My work often has a very neutral colour palette, often utilising the raw colour of the clay in its finish to let the form truly speak for itself. For example, one of the designs in this collection is texturised by hand to create an added depth to the piece, the details of which would have been lost if I were to have glazed the piece as normal. I chose to fire it with only an internal glaze, leaving the exterior raw and exposed, which elevates the sensory experience of the piece and its concept both visually and physically.
Can you tell us a bit about your collection for Bed Threads? What is the inspiration behind these pieces and what makes them special?
Each piece has its own conceptual roots. For example, the Footed Bowl design was inspired by the Senufo Stool I’ve acquired. It’s made from a single block of wood with no nails or screws and is traditionally made by Senufo tribes in Mali and Côte d'Ivoire. In Africa, they’re said to believe that a stool is a strictly personal item, and is the seat of the owner’s soul, which is a concept I love and wanted to reference in my work. I like to think that the pieces I make have the potential to create an equally soulful connection with their owners.
What’s been the single most crucial tool or strategy you’ve used to further your business?
Taking time to really connect with people. Be it in person or online, I think honest communication is vital in getting yourself out there, and there is nothing more infectious than authenticity and integrity when talking about your work. I believe the more you are in alignment with yourself, the more you attract opportunities that align with what you desire.
What’s been the most challenging lesson learnt so far in your business?
I’d have to say budgeting. With handmade ceramics, there are many complicated steps to each stage of creation, which means there is so much room for personal errors and external issues to arise that eat into already slim timeframes and margins. This makes it hard to project overall budgets, but I feel as though I am getting better at it with each new collection!
What’s been the best thing that’s happened to you since you started your business?
It’s probably not just one thing or event. I would say it’s the overall feeling of freedom I now have to believe in myself and my craft. As I spoke about before, years of crippling fear and self-doubt kept me from pursuing my own career as a creative. Now, I feel so excited by the future and feel more motivated than ever to produce authentic and inspiring art. That’s a feeling that motivates me and makes me grateful for all of my opportunities to date.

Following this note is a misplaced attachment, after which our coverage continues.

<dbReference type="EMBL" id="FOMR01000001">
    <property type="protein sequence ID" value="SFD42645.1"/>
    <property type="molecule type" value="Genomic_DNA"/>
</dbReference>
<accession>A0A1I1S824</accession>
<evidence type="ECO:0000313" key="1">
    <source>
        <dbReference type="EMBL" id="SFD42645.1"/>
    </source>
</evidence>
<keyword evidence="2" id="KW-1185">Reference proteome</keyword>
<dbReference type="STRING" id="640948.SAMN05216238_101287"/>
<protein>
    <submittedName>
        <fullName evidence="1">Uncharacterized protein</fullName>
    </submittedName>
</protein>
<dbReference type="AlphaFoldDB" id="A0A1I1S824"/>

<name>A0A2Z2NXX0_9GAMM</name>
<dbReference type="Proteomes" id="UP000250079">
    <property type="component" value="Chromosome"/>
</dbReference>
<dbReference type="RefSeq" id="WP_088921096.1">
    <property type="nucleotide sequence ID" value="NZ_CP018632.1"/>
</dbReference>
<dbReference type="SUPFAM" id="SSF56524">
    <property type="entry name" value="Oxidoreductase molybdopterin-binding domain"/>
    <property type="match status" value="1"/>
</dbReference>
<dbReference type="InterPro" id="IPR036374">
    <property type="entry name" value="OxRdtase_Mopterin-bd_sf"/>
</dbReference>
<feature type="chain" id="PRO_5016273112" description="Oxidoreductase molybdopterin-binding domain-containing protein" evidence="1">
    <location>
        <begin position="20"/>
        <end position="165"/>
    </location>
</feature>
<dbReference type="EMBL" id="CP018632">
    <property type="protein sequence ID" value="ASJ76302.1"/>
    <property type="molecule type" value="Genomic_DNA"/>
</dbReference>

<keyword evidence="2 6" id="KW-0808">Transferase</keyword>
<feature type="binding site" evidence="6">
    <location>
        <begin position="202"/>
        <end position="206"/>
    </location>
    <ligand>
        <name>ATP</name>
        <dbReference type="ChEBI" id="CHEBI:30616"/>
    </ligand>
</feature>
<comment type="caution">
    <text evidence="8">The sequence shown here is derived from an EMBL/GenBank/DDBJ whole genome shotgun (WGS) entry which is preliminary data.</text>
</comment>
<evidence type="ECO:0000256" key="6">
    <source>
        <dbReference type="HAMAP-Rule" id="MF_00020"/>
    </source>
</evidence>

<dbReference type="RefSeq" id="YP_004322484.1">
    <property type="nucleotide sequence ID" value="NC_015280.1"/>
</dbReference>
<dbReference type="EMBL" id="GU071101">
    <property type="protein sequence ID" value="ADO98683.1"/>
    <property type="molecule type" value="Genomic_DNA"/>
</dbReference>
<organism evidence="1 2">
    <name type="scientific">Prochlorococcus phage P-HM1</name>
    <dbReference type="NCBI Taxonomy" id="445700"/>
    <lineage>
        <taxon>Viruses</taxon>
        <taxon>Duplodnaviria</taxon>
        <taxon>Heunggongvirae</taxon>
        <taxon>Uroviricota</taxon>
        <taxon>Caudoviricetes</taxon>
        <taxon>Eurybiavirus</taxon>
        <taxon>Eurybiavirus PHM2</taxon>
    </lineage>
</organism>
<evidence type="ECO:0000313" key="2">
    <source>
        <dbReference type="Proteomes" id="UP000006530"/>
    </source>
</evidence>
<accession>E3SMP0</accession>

Do you have a single piece of advice you’d give to your younger self or someone looking to pursue a similar line of work?
At the risk of sounding trite, a letter to my younger self would be to push through the fear of starting. You’re only holding yourself back and amazing things fall into place when you trust in the process, and trust in your gut feeling.
Now, the home stuff. Did you do any renovations or make any big changes after moving in?
We’re renting so nothing huge. It was newly renovated on the inside so it was the perfect blank canvas for us.
What was the thought process behind the way you’ve styled the interior?
Using ceramics, lamps and side tables that are all interchangeable around the house is an easy way to give a space new life. I think by selecting pieces that are crafted for the long run rather than disposable furniture is key.
What are your favourite pieces in the home?
Favourite pieces in the home are my Senufo stool and a print by photographer Dan Goode above our bed.
Do you have any special décor pieces you’re looking to add?
More art for our walls, and sculptures to have around the home. Art makes a space feel more personal and resolved and I’m still in the early days of collecting my favourite pieces. It’s a thoughtful process and not one I’m looking to rush.
Which is your favourite room in the house?
The bedroom. It’s a warm and inviting space, we get amazing sunlight all day in our room and it’s a really calming place to unwind at night.
What are your top tips for a well-styled bedroom, and home generally?
Rug in the bedroom is a must, and warm lights in lamps. Lighting changes the mood of a space dramatically. We prefer lamps to ceiling light fixtures in our home.
Do you have any projects coming up you want to talk about?
The collection I’ve been working on for Bed Threads has been my sole focus over the past couple of months, so I haven’t been thinking too far ahead. However, I’ve not yet released my own personal collection of ceramics and it's been something I’ve been wanting to do ever since beginning this journey. I’ve been brainstorming and planning for ages now and I have my mind set on diving into creating it straight after this collection. I can’t wait to bring it to life.
Shop the Caitlin Robson ceramic collection on Bed Threads here and shop our full range of Ceramics and Vases here.
For more from Caitlin, follow her on Instagram @caitlinrobson.
Loved this? Step inside artist Bobby Clark's Melbourne home, which she updated without a single renovation.
Discover more of Australia's most beautiful homes in our series, The Makers.